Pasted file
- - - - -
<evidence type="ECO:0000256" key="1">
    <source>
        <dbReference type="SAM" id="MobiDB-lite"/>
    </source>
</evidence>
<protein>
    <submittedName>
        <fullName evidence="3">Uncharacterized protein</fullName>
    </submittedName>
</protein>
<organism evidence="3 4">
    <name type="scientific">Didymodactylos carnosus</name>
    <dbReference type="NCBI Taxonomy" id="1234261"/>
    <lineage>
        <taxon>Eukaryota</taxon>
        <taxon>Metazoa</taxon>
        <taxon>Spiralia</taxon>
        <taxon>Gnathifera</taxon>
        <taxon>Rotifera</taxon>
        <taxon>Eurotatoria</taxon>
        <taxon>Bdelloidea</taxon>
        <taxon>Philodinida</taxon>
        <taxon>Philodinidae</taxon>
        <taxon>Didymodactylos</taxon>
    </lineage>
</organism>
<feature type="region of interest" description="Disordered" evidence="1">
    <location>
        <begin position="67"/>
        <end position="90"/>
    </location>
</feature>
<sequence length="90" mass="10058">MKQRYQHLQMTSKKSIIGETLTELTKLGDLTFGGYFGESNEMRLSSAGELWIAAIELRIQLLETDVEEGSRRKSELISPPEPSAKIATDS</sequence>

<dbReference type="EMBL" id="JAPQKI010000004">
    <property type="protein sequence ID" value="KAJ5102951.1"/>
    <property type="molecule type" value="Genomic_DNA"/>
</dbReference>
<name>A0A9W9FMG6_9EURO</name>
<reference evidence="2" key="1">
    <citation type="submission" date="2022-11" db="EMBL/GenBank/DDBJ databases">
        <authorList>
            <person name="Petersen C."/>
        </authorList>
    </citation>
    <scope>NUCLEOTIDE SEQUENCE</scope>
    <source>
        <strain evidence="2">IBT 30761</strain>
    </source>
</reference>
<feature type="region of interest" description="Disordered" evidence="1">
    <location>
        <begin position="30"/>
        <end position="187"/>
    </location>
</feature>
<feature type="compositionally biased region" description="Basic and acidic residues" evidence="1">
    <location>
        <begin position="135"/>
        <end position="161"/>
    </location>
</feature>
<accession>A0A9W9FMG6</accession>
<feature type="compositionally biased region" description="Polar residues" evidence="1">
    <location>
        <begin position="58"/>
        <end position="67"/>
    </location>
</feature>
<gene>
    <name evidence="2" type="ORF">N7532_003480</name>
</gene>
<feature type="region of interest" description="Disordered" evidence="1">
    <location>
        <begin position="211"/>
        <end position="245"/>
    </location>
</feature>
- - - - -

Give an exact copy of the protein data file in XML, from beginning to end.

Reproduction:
<evidence type="ECO:0000256" key="1">
    <source>
        <dbReference type="SAM" id="MobiDB-lite"/>
    </source>
</evidence>
<protein>
    <submittedName>
        <fullName evidence="3">Uncharacterized protein</fullName>
    </submittedName>
</protein>
<organism evidence="3 4">
    <name type="scientific">Didymodactylos carnosus</name>
    <dbReference type="NCBI Taxonomy" id="1234261"/>
    <lineage>
        <taxon>Eukaryota</taxon>
        <taxon>Metazoa</taxon>
        <taxon>Spiralia</taxon>
        <taxon>Gnathifera</taxon>
        <taxon>Rotifera</taxon>
        <taxon>Eurotatoria</taxon>
        <taxon>Bdelloidea</taxon>
        <taxon>Philodinida</taxon>
        <taxon>Philodinidae</taxon>
        <taxon>Didymodactylos</taxon>
    </lineage>
</organism>
<feature type="region of interest" description="Disordered" evidence="1">
    <location>
        <begin position="67"/>
        <end position="90"/>
    </location>
</feature>
<sequence length="90" mass="10058">MKQRYQHLQMTSKKSIIGETLTELTKLGDLTFGGYFGESNEMRLSSAGELWIAAIELRIQLLETDVEEGSRRKSELISPPEPSAKIATDS</sequence>

<dbReference type="EMBL" id="JAPQKI010000004">
    <property type="protein sequence ID" value="KAJ5102951.1"/>
    <property type="molecule type" value="Genomic_DNA"/>
</dbReference>
<name>A0A9W9FMG6_9EURO</name>
<reference evidence="2" key="1">
    <citation type="submission" date="2022-11" db="EMBL/GenBank/DDBJ databases">
        <authorList>
            <person name="Petersen C."/>
        </authorList>
    </citation>
    <scope>NUCLEOTIDE SEQUENCE</scope>
    <source>
        <strain evidence="2">IBT 30761</strain>
    </source>
</reference>
<feature type="region of interest" description="Disordered" evidence="1">
    <location>
        <begin position="30"/>
        <end position="187"/>
    </location>
</feature>
<feature type="compositionally biased region" description="Basic and acidic residues" evidence="1">
    <location>
        <begin position="135"/>
        <end position="161"/>
    </location>
</feature>
<accession>A0A9W9FMG6</accession>
<feature type="compositionally biased region" description="Polar residues" evidence="1">
    <location>
        <begin position="58"/>
        <end position="67"/>
    </location>
</feature>
<gene>
    <name evidence="2" type="ORF">N7532_003480</name>
</gene>
<feature type="region of interest" description="Disordered" evidence="1">
    <location>
        <begin position="211"/>
        <end position="245"/>
    </location>
</feature>